Networking is key to finding connections after you graduate. The more involved you are while you’re in school, the better chance you will have of landing the job you really want. Sam Plymale, who is the development coordinator for the City of Plymouth, stated, “I am always about giving back what was offered to me. Really get involved in PRSSA and the activities that are offered by the school.” Plymale explained the importance to knowing others in your field as you end your career as a student. “Although getting an A is important, being involved with extracurricular activities, internships, and hands-on experience is much more beneficial.”

Natalie Burns is a senior pursuing her public relations major. She is the Chief Financial Officer of PRSSA. She has experience in both marketing and non-profit organizations. Connect with her via Twitter @burns_natalie and Instagram @natbsweetee. You can also check out her blog at natalierb.wordpress.com.

 

Taking advice to the next level

By: Irene Pool

irene

Photo by Irene Pool

Eastern Michigan University Public Relations Student Society of America has opened up so many opportunities for me. I am currently Vice President of Public Relations for our organization and 2016 Bateman Team Leader. Not only am I gaining experience from the positions that I hold but I’m also given the opportunity to go to great networking opportunities and get advice from professionals in the field.

EMU PRSSA offers events for their members like agency tours, informative workshops, social outings, Student Development Conference and Speed Mentoring. During EMU PRSSA’s annual Speed Mentoring event that took place on Tuesday, Feb. 16, students going into public relations and similar fields had the opportunity to sit down and talk with mentors in the field. Mentors gave plenty of advice and came from many different organizations. The list included:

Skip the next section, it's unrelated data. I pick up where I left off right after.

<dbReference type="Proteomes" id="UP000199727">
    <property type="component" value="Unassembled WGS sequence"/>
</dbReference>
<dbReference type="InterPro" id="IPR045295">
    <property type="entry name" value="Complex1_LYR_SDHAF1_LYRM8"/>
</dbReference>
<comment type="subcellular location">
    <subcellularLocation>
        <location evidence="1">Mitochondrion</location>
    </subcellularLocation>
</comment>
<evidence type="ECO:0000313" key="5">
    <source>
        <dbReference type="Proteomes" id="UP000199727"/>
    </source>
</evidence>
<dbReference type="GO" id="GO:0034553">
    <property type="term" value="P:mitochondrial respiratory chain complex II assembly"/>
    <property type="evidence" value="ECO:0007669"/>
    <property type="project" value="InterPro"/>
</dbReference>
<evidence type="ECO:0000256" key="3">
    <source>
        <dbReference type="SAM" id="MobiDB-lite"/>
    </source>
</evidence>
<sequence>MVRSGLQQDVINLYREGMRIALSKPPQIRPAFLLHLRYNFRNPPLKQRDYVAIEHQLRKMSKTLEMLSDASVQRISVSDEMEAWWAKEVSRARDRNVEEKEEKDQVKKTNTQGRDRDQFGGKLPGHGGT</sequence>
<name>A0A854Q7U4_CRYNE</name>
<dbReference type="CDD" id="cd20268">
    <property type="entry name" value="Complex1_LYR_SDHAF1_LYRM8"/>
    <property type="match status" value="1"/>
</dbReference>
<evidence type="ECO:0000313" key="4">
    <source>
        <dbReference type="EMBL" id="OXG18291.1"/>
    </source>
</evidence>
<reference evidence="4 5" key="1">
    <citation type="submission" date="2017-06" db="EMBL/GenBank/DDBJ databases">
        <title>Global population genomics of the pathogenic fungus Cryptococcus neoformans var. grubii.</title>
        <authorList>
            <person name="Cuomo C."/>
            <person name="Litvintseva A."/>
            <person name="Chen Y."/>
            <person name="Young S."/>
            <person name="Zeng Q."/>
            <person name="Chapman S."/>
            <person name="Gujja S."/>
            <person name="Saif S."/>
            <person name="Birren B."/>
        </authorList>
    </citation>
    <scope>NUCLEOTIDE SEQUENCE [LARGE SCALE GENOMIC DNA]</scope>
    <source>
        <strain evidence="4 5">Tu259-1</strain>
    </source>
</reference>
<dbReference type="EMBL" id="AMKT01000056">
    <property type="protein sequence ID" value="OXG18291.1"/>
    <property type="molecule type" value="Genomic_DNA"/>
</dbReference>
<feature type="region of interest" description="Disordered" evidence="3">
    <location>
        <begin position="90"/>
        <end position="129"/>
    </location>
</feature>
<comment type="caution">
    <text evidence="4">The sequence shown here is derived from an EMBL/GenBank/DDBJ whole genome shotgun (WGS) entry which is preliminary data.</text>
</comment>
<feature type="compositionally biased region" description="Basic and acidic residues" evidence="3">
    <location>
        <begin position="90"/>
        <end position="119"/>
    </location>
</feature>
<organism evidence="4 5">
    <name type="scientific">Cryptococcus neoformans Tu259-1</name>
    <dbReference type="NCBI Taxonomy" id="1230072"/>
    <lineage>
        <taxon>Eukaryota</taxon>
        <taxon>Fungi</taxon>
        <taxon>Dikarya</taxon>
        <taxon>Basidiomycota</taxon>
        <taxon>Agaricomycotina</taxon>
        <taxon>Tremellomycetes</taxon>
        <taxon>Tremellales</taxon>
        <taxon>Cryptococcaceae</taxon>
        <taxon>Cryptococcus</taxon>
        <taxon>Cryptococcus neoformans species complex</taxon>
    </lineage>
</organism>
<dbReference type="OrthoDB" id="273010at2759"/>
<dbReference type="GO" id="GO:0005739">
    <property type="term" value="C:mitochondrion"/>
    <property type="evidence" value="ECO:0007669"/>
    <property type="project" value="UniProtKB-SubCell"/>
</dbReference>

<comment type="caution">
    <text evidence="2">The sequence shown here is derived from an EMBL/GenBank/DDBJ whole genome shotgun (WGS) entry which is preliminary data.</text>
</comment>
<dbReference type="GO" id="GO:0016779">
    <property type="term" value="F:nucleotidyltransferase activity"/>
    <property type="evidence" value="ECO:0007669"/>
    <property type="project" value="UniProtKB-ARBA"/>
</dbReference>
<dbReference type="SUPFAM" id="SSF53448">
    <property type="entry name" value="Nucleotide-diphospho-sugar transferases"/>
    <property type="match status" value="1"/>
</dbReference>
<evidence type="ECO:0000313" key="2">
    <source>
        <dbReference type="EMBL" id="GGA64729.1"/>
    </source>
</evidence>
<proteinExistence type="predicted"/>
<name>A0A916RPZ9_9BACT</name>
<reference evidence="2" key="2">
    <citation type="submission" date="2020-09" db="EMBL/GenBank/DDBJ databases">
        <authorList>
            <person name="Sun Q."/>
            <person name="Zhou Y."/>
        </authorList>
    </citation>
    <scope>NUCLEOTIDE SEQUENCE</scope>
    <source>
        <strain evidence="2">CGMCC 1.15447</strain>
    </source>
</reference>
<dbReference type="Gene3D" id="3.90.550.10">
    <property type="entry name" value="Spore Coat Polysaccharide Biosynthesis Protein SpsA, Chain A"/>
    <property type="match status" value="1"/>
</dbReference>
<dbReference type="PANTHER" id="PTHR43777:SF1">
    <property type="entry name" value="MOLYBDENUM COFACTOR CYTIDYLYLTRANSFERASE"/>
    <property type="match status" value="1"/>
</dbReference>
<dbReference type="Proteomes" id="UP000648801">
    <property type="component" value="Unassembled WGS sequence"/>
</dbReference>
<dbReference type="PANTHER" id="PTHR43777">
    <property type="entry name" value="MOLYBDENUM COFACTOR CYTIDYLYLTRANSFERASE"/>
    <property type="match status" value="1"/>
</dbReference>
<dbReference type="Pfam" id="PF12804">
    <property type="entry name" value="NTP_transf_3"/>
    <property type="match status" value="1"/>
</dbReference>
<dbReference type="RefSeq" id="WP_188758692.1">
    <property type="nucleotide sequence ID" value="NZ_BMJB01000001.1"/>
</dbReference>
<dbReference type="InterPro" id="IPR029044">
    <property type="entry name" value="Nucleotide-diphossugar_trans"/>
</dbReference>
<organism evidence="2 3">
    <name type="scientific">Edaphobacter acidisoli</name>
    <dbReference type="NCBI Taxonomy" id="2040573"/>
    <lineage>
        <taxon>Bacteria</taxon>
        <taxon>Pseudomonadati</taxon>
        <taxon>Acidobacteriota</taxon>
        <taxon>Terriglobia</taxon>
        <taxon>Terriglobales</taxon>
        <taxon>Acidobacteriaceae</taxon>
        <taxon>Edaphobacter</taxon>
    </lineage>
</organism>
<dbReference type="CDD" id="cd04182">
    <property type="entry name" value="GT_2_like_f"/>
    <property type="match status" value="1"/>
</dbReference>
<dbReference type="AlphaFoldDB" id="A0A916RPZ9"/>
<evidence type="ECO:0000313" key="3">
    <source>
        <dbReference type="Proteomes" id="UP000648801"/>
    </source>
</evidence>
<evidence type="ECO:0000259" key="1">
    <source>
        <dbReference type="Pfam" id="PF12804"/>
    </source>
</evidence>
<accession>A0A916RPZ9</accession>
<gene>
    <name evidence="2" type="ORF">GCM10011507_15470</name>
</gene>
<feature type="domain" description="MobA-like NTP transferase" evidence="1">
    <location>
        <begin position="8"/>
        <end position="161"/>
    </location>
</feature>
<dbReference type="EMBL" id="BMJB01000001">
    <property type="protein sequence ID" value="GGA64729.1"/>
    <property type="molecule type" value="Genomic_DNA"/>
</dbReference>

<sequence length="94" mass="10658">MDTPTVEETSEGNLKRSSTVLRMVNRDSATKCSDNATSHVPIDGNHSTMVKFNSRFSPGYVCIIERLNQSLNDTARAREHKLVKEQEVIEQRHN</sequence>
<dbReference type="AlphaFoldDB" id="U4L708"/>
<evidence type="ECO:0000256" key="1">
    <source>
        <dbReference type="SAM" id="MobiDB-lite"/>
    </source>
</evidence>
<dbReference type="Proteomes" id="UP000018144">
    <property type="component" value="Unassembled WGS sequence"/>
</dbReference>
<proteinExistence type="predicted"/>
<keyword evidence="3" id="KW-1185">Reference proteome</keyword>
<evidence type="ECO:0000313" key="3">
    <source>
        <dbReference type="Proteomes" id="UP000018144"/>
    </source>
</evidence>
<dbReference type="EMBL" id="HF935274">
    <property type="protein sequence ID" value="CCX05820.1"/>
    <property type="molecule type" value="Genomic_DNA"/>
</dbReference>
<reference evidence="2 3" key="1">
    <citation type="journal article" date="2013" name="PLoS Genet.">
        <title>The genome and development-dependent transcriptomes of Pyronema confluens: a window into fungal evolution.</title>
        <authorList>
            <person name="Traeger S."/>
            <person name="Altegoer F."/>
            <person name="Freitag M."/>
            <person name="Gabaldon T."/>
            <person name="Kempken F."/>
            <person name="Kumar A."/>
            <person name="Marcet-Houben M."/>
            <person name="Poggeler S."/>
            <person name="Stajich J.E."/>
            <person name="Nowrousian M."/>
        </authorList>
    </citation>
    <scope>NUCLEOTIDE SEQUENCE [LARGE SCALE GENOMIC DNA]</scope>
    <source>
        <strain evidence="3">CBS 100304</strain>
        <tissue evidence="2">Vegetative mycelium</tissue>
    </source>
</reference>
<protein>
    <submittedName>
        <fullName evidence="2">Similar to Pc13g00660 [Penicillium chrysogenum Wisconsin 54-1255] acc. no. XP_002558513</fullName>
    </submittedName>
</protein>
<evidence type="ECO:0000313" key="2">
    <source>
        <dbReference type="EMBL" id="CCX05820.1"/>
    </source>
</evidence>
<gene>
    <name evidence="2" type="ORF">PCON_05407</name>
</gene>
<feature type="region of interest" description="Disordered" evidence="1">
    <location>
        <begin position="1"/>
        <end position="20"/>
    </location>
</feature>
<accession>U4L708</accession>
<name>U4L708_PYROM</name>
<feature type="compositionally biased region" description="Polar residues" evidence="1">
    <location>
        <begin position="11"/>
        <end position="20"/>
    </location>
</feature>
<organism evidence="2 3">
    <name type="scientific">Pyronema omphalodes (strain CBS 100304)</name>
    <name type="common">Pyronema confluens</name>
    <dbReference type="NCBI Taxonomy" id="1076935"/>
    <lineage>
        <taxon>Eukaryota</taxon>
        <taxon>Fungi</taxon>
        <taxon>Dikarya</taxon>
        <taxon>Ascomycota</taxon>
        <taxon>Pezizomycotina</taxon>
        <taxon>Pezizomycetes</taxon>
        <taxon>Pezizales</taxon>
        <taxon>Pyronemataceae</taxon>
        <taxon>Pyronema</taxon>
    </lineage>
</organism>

•  Shelley Hehr, sales/marketing, Chelsea Wellness Center
  • Linda Girard, founder, CEP, Pure Visibility
  • Andrea Bajaj, college recruiter, Quicken Loans
  • Kelly LaVaute, EIC of SM, Chevy
  • Sam Plymale, development, City of Plymouth
  • Denise Murray, marketing, Briarwood Mall
  • Kevin Kennedy, Campbell Marketing
  • Jenni Placinta, SS Digital Media
  • Alan Hall, Manager, technology, research and innovation communications, Ford Motor Company
  • Marisa Bradley, manager, consumer and broadcast communications, Ford Motor Company

For a student who is looking for a summer internship, I veered my questions towards that topic. The advice I was given was very helpful and will definitely allow me to stand out from others.

The two mentors from Ford Motor Company were Alan Hall and Marisa Bradley. They both gave similar advice when it comes to the interview process and starting off your career:

Finding your niche

Do you want to work in an agency? Corporate setting? Through school and internships, you have to use that opportunity to find what you have interest in because every workplace has a different setting.

Internships